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Barn wood siding durability

Lisa Kistner | Posted in Green Products and Materials on

Hi,

I’m an architect with a client who wants to use reclaimed barn wood siding for their house. I have now had two contractors tell me it is unreliable and “goes bad” (cups, loses integrity) fast. I have difficulty understanding how a product that has survived for 100 years can “go bad.” I plan on treating it like a water screen, allowing for dimensional movement.
Does anyone have an opinion on this? Does anyone have particular nailing patterns that will help prevent cupping?
Alternatively, any faux barn siding that will work for exterior use, but still be sourced responsibly?

Thanks!

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Replies

  1. GBA Editor
    Martin Holladay | | #1

    User-6914266,
    First, can you tell us your name?

    Old barn boards can be reinstalled as siding, as long as you use common sense. The old boards should be sorted for quality; only install boards that aren't cupped. Check the board edges to make sure that the edges are parallel and linear.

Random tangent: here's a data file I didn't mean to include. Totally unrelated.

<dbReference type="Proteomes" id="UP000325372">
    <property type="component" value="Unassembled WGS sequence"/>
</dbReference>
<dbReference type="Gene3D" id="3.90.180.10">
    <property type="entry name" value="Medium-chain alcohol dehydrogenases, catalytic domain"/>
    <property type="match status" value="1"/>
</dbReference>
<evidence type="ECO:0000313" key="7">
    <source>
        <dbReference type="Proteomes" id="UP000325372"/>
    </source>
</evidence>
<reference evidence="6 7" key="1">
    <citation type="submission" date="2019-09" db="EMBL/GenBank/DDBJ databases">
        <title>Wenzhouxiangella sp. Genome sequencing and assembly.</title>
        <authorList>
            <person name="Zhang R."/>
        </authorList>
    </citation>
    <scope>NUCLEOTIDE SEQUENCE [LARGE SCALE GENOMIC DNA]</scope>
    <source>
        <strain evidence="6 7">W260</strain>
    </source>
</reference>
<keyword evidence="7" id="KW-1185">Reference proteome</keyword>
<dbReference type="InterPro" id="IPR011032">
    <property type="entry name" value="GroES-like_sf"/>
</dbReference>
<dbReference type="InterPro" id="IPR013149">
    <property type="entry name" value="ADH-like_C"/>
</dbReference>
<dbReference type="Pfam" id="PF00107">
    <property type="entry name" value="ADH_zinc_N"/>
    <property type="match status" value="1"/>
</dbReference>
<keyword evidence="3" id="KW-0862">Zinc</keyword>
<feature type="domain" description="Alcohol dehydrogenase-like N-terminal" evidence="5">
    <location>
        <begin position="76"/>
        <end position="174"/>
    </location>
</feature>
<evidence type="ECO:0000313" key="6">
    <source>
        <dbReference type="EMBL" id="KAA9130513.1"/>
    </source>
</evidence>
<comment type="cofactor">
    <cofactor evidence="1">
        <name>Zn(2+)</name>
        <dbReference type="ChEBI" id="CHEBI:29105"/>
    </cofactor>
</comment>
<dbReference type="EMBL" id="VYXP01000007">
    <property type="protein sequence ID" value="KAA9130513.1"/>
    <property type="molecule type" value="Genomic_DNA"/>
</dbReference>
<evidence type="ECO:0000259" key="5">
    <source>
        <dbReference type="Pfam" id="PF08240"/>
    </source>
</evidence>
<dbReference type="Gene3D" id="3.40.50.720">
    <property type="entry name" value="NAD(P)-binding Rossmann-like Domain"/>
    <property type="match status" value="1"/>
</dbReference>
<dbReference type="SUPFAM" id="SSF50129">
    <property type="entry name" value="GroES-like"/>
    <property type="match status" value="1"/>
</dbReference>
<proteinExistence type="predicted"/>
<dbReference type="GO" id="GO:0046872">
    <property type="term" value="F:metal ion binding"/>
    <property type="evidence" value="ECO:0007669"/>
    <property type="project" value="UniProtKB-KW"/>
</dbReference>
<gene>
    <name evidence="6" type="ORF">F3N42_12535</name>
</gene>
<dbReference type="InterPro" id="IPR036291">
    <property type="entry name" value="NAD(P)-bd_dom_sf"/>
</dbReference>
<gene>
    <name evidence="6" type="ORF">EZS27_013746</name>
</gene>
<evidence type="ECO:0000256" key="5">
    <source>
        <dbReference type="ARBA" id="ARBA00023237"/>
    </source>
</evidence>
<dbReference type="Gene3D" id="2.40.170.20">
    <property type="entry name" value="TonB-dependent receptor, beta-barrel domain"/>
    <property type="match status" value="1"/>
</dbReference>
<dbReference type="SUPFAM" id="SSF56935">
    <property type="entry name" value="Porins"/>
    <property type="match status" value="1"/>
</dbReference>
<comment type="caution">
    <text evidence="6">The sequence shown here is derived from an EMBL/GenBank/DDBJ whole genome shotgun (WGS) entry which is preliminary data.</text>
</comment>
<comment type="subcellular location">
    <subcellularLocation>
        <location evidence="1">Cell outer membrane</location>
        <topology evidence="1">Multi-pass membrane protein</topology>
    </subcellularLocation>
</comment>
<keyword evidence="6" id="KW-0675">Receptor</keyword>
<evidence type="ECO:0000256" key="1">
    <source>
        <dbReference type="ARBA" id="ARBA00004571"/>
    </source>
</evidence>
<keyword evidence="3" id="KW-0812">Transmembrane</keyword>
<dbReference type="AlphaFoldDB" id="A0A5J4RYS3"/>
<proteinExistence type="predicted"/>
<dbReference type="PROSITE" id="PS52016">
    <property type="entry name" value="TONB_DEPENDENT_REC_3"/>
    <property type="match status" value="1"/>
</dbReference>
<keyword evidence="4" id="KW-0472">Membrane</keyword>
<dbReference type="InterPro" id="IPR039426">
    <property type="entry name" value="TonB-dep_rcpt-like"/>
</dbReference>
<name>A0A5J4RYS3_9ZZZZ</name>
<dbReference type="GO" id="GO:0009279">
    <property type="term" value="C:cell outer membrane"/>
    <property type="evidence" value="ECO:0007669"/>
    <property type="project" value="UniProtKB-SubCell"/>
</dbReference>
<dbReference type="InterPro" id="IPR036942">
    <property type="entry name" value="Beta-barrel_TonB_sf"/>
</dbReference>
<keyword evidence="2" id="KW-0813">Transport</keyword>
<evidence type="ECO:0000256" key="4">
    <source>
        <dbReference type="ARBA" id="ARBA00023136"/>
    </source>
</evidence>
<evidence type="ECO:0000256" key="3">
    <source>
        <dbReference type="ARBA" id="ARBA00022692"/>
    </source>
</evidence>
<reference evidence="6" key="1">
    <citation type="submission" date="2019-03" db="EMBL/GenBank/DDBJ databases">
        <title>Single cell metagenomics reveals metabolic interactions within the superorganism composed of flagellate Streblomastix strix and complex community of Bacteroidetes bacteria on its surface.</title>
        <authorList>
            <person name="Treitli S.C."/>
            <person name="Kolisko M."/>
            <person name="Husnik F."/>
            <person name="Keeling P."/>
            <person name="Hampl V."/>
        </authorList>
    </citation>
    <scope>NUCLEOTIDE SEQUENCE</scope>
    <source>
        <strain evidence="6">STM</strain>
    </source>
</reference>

The boards should be installed vertically, with or without battens, over a rainscreen gap. Protect the boards from splashback by specifying a high foundation and wide roof overhangs.

    Long boards are better than short boards, because you don't want horizontal joints. If you end up with a few horizontal joints, the top of the lower board should be cut at a 45 degree angle to shed water, and the bottom of the upper board should be cut at a 45 degree angle to cover the joint (a type of scarf joint).

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